Listing 5: Result replacing line (4) with X < 10 -> false.
Listing 6: SecEr reports discrepancies between is_happy call as POI.
Listing 7: SecEr reports discrepancies using variable X as the POI.

Listings 5, 6, and 7 show that SecEr detects the errors and produces a concrete call that reveals these errors showing the effects. With more POIs, the user can obtain more feedback to help in finding the source of a bug. Clearly, with this information we can now ensure that the symptoms of the errors are observable in function is_happy.

6.4. Use Case 2: An Improvement of the string:tokens/2 Function

In this case of study, we consider a real commit of the Erlang/OTP distribution that improved the performance of the string:tokens/2 function. Algorithm 3 shows the code of the original and the improved versions. The differences introduced in this commit can be consulted here:

Algorithm 3: string.erl (original and optimized versions).

The improvement consists in two main changes. The first one is a general improvement obtained by reversing the input string (the one that is going to be tokenized) at the beginning of the process. The second one improves the cases where the separators list has only one element. The algorithm uses two auxiliary functions in both cases, so its structure is kept between versions. However, the optimized version duplicates these functions to cover the single-element list of separators and the rest of the cases separately.

We can use SecEr to check whether the behaviour of both versions is the same. In order to do this, we can define as POIs the final expressions of the tokens/2 function in each version, i.e., the call to tokens1/3 function in the original version and the whole case in the optimized version. The input function should be tokens/2 because the changes were introduced to improve it (see Algorithm 4). This is enough to check that both versions preserve the same behaviour (see Listing 8).

Listing 8: SecEr reports that no discrepancies exist.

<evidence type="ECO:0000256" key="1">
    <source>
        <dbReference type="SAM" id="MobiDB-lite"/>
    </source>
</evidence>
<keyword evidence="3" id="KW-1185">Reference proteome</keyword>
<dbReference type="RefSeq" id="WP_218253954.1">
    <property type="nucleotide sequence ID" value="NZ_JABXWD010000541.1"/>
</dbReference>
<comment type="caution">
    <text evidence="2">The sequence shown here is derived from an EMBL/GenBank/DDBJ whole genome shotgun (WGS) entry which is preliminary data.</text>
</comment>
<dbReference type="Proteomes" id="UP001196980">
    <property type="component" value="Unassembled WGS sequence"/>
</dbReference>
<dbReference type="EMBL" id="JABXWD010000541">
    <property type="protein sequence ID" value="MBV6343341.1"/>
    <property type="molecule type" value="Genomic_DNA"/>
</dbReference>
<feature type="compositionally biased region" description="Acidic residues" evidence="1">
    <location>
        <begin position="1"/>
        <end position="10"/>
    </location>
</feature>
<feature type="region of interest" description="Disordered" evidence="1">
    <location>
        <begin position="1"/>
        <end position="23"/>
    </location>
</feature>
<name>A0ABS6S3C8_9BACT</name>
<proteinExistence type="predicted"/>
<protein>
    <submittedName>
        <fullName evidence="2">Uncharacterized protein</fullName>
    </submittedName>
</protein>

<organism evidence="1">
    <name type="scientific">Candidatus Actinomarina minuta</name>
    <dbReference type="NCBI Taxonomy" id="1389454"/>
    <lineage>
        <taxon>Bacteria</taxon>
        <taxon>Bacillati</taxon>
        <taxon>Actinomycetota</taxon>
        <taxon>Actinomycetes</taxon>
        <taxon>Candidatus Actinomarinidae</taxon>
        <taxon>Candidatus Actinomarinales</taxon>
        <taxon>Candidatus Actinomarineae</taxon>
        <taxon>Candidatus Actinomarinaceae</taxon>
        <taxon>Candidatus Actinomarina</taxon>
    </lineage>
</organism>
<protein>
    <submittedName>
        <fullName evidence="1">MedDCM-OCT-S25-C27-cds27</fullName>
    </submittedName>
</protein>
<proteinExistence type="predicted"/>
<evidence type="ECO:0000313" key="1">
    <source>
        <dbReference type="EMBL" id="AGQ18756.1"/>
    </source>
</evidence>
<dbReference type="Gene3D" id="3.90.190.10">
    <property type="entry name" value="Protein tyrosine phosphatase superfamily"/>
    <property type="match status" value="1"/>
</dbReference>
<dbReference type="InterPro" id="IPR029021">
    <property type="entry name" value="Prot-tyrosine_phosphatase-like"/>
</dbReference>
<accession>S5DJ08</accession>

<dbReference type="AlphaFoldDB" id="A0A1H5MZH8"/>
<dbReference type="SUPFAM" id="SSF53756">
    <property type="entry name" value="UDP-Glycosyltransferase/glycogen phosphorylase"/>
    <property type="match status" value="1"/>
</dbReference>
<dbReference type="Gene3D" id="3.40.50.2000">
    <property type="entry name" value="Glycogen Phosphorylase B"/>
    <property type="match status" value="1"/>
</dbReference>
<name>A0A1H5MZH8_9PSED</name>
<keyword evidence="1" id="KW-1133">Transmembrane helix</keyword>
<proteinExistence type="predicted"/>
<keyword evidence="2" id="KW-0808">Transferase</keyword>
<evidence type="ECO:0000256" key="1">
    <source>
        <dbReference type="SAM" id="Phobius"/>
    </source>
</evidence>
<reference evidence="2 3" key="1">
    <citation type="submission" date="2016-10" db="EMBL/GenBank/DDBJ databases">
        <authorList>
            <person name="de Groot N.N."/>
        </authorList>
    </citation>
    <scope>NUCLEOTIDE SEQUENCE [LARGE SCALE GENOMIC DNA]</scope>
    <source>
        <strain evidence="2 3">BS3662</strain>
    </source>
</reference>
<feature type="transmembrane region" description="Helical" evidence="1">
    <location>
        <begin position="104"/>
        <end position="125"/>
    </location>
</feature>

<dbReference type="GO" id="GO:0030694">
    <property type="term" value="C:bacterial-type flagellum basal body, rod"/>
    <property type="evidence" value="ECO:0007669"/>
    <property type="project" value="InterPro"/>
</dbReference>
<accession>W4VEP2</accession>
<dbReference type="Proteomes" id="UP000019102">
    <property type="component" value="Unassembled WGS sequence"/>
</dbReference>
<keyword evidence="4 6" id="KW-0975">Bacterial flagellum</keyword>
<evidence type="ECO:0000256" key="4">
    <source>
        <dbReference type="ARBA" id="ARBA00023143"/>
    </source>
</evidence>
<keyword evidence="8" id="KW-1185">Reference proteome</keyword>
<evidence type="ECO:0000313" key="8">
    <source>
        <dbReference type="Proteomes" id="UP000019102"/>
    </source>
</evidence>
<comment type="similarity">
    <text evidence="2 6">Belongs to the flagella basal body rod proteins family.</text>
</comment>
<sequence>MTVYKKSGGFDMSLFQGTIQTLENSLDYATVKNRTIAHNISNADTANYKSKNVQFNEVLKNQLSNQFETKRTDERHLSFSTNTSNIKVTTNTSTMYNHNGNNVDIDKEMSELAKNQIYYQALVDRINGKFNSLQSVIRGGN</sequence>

Algorithm 4: Configuration file to test string modules.

We can now consider a hypothetical scenario where an error was introduced in the aforementioned commit. Suppose that line (30) in Algorithm 3 (optimized version) is replaced by the following expression:

[C ∣ tokens_multiple_2(S, Seps, Toks, [C])]

In this scenario, SecEr reports that some of the traces differ (see Listing 9).

Listing 9: SecEr reports discrepancies after modifying optimized string.erl.

We can add more POIs to try to isolate the error. For instance, the calls in lines (6), (8), (15), and (17) of Algorithm 3 (original version) are a good choice in this case, as it can help in checking that the intermediate results are the expected ones. This selection of POIs is also interesting because each POI in the original version is duplicated in the optimized version. For instance, line (6) in the original version corresponds to lines (14) and (28) in the optimized version. This relation is specified by defining two tuples of POIs: ((original version, line (6)), (optimized version, line (14))) and ((original version, line (6)), (optimized version, line (28))). There is an additional issue that should be considered before calling to SecEr. As one of the improvements was to reverse the input string beforehand, the execution order is different in the optimized version. This means that the traces computed by SecEr for the two versions will surely differ. To solve this inconvenience we can invoke SecEr with the flag -cfun "secer:independent()" activated. Thus, SecEr will ignore the order of the traces computed for different POIs. The result produced by SecEr with this configuration is shown in Listings 10 and 11.

Listing 10: SecEr reports discrepancies in the multiple-POI execution.
Listing 11: SecEr reports discrepancies in the multiple-POI execution (cont.).

The reported error is effectively pointing to a POI which is a call to the function that produced the error. This scenario demonstrates how useful SecEr can be to find the source of the discrepancies. Another interesting feature of the report is the categorization of errors. In this particular example, there are two kinds of errors: errors related to the length of the trace, where one trace is a prefix of the other, and errors related to the values of the trace, where the values of each trace are completely different. In Listing 10 (and also in Listing 11), the first error detected by SecEr is a length error while the third error is a value error. Moreover, there are errors indicating that some POI was not executed (i.e., it produced an empty trace, represented in the listings by the trace []). This is because some of the POIs are not completely symmetrical in this example. Concretely, when the separators list (the second parameter of the function string:tokens/2) is empty, the algorithms behave differently. As this is not a really interesting test case input, we could use an Erlang’s type specifier (spec) to constrain this second parameter to be a nonempty list. An alternative is to use a comparison function that takes into account this particularity. Therefore, by avoiding ITCs of this type, the reported errors will be only related to the actual error.